Alpha, beta, gamma delta … many people can recite at least part of the Greek alphabet. But a foundation in biblical languages that prepares students for ministry or scholarship requires knowing much more than a little grammar and syntax. At Duke Divinity School, biblical studies students can expect to learn something about the original languages of Hebrew or Greek, the history of interpretation, and the importance of context for attempting to understand a text.
Context includes what might be known about the time and place in which the Scripture was written or heard, and it also points the student of Scripture to examine the text, book, or genre in which a particular passage is located. For Brittany Wilson, assistant professor of New Testament, the importance of context also dictates that biblical studies students wrestle with their own particular context—their own time and place—when seeking to understand Scripture. “One of my goals in teaching is to help students become careful readers of texts,” Wilson said. “That means recognizing the importance of context, both in terms of the text’s historical context and the reader’s current context. For instance, we need to grapple with how Paul and others in antiquity viewed bodily resurrection when we read a text like 1 Corinthians 15, which discusses the resurrection of our bodies. Yet we also need to recognize that people today may read 1 Corinthians 15 differently, depending on how they feel about their own bodies. What does a resurrected body mean for those who are disabled? Can we assume that our notions of healing and perfected bodies are shared by everyone? Being a careful reader of text and context allows us to consider how Scripture is speaking to us today.”
Wilson’s own scholarly work demonstrates this careful attention to context, particularly in studying bodies in the New Testament. Her book Unmanly Men: Reconfigurations of Masculinity in Luke-Acts, examines the cultural mores of masculinity and compares them with four male characters in Luke-Acts, demonstrating that the New Testament texts subvert Greco-Roman masculine ideals and point instead toward different constructs of power and masculinity. A review in the Journal of Theological Studies said, “Unmanly Men is an ideal resource not only for a wide range of scholarly interests but for classroom use as well. ... [It] is accessible, well-organized, and comprehensive, knitting together historical criticism and textual criticism (really, all biblical critical methods) with current and complex gender theory.”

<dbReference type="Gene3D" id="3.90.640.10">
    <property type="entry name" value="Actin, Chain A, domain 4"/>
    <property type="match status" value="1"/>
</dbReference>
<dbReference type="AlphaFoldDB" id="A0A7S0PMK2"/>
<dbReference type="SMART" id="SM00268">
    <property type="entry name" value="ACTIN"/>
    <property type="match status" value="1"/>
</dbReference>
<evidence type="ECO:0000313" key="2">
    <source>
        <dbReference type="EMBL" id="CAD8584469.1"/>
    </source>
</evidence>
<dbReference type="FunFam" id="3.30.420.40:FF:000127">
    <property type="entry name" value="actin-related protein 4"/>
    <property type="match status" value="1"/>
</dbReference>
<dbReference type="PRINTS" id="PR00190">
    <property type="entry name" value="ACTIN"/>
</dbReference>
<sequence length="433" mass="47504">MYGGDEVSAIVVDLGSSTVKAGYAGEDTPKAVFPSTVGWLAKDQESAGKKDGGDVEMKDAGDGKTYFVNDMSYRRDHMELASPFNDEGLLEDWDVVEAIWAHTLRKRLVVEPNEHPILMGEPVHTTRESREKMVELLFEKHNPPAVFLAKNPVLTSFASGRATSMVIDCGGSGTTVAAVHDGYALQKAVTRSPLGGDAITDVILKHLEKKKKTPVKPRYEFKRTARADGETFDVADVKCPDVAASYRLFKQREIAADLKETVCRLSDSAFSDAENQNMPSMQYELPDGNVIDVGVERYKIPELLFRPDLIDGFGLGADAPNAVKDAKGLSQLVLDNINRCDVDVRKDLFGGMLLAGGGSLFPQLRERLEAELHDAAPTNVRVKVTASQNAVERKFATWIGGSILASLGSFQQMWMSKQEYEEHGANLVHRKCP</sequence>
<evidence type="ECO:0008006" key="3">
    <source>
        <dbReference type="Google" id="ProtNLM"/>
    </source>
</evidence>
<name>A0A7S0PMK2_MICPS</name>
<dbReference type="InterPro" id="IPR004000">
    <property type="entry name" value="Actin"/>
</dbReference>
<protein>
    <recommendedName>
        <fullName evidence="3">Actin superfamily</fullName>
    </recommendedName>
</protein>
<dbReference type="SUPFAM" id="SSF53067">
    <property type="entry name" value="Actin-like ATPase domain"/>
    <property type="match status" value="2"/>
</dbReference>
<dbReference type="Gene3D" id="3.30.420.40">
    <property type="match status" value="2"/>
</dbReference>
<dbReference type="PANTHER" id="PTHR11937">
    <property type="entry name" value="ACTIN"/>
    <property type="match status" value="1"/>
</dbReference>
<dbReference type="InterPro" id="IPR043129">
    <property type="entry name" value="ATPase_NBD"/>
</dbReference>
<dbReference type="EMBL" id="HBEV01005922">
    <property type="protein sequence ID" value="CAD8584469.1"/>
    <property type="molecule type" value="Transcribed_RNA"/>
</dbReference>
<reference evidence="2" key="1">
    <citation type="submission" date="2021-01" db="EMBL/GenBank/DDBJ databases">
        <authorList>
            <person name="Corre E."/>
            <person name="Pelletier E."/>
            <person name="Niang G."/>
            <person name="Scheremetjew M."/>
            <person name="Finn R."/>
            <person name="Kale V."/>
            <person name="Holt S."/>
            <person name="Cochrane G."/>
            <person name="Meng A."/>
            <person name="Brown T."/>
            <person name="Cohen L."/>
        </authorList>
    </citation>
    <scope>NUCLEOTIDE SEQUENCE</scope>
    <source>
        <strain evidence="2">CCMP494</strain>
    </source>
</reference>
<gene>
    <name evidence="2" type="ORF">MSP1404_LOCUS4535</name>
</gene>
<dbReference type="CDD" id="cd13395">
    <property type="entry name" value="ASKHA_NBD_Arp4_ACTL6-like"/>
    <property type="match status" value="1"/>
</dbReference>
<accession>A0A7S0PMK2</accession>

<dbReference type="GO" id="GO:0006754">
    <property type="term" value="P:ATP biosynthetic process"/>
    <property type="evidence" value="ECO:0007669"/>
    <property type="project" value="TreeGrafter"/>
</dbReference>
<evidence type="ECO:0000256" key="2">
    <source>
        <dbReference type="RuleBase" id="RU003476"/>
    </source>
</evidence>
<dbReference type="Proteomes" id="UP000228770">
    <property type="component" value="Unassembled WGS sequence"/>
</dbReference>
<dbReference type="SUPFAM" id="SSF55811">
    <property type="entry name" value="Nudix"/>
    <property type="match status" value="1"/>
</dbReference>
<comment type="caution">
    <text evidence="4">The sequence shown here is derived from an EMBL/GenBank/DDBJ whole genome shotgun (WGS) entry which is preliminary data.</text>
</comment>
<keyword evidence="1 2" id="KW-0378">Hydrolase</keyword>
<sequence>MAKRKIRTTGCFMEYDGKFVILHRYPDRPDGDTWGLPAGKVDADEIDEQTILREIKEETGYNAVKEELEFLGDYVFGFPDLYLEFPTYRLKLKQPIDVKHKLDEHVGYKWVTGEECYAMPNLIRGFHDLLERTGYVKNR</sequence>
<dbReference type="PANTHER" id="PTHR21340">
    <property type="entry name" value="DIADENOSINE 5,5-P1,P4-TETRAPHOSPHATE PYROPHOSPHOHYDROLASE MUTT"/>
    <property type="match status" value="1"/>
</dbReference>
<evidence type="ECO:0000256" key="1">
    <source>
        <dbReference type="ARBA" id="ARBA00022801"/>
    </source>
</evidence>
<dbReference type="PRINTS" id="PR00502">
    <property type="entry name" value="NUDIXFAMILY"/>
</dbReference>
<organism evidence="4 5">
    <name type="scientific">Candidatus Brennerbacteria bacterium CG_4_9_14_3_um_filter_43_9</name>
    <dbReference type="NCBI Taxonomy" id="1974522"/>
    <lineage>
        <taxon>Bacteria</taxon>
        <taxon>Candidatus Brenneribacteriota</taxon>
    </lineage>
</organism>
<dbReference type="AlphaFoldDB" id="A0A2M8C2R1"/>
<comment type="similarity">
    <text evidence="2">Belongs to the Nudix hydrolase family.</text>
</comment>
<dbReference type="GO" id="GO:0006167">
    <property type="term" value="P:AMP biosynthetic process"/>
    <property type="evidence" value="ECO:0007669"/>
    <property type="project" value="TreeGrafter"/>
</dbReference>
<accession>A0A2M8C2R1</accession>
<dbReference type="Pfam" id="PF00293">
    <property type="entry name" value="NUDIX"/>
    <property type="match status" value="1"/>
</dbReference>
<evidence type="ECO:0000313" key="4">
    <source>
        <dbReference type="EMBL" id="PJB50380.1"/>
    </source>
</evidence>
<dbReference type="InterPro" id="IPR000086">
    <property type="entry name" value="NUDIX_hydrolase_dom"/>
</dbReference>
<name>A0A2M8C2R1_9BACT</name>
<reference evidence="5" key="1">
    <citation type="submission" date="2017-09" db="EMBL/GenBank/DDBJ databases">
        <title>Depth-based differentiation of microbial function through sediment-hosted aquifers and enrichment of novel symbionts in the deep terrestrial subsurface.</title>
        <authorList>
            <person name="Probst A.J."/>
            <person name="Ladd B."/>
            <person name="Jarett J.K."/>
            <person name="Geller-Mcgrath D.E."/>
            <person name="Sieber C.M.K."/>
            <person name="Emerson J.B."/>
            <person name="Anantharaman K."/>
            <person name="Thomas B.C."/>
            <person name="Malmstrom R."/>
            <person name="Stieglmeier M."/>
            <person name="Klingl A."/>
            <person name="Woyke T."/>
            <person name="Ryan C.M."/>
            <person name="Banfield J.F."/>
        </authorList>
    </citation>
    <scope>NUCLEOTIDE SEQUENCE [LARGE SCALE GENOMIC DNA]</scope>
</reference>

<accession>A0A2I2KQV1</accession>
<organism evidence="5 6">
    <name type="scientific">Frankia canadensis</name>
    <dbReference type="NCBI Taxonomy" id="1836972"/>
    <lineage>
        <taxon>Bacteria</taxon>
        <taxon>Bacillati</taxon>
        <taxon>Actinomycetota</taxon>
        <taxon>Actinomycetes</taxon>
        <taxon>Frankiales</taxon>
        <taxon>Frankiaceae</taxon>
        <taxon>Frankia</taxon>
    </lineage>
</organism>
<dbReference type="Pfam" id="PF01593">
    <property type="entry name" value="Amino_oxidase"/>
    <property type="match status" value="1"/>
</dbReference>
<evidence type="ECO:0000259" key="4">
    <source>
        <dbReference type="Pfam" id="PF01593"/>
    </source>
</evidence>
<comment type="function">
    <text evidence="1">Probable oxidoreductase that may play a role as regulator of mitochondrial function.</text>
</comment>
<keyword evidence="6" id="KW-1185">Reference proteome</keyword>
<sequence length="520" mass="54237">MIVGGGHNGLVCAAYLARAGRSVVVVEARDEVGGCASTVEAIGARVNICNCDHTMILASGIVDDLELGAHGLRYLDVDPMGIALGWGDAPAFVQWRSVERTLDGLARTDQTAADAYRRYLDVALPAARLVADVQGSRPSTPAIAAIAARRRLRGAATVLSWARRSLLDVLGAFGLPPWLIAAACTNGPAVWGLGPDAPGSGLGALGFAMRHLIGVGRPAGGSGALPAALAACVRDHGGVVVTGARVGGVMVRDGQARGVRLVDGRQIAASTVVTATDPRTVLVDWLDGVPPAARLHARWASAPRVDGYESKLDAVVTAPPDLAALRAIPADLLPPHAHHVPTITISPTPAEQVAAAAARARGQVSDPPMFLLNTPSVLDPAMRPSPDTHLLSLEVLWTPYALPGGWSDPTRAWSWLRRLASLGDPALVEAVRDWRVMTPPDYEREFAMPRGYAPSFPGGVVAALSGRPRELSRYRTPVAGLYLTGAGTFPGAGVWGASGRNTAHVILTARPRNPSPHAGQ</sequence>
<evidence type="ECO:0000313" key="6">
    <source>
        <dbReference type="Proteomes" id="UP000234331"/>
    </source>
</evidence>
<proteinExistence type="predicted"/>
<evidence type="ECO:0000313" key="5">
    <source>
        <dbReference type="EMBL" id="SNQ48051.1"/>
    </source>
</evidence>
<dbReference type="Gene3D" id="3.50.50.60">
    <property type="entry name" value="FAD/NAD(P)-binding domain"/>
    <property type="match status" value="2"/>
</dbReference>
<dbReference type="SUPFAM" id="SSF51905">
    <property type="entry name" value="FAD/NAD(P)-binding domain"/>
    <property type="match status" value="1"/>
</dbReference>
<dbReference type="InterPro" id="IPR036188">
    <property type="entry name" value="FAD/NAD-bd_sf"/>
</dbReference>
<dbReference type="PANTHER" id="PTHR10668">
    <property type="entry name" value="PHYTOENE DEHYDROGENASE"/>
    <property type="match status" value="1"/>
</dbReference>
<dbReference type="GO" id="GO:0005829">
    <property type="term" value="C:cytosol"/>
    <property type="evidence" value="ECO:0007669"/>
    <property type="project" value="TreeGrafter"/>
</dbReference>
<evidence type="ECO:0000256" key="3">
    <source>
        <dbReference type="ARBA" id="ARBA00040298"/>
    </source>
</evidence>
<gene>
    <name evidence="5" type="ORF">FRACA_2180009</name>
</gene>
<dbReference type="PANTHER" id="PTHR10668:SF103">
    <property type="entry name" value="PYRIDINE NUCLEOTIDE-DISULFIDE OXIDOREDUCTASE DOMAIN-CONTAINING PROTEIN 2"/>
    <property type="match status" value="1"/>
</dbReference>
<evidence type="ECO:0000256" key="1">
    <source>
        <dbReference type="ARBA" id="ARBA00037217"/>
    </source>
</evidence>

Her current research expands beyond scriptural depictions of masculinity to include the significance of bodies and embodiment in the New Testament. She teaches the course “New Testament Bodies,” and says that together she and her students have been exploring “the key role of bodies for Christian doctrine and practice. Crucifixion and resurrection, baptism and Eucharist—these all depend on embodiment.” Taking bodies seriously also affects how students understand Christ’s incarnation and the description of the church as the body of Christ.
The application of biblical studies and theology to the thinking and practice of the church matters a great deal to Wilson. “The church and the academy should work together in the formation of faith and practice,” she said. “What we do in the classroom affects Christianity on the ground, the real-life ministry situations confronting students.” Wilson, who is a John Wesley Fellow and active participant in the UMC, loves teaching in a divinity school for this reason. “I am continually impressed by Duke Divinity School students, their quality of character, and their desire to figure out how best to be faithful to their calling.”
And Wilson has had experience with students in a range of divinity school programs. She’s an alumna of Duke’s M.T.S. program and now serves as an advisor to M.T.S. students, as well as for those in the Th.M., Th.D., D.Min., and Ph.D. programs. She teaches a number of classes for M.Div. and M.T.S. students, and she also teaches the “Introduction to the New Testament” course for the M.A.C.P. “I love the M.A.C.P. students—they are always asking the practical, grounded questions in class,” she said. “Each cohort bonds during their one-week residency on campus, and then they meet weekly online to discuss the lectures and readings. They model an impressive sense of community with a desire to support each other throughout this academic experience and in their various ministry contexts.”
Wilson embodies the strengths of Duke Divinity School: serious scholarship, commitment to the church, and an ethos of fostering community. As she put it: “Faith seeking understanding—it’s part of what makes Duke Divinity School a special place.”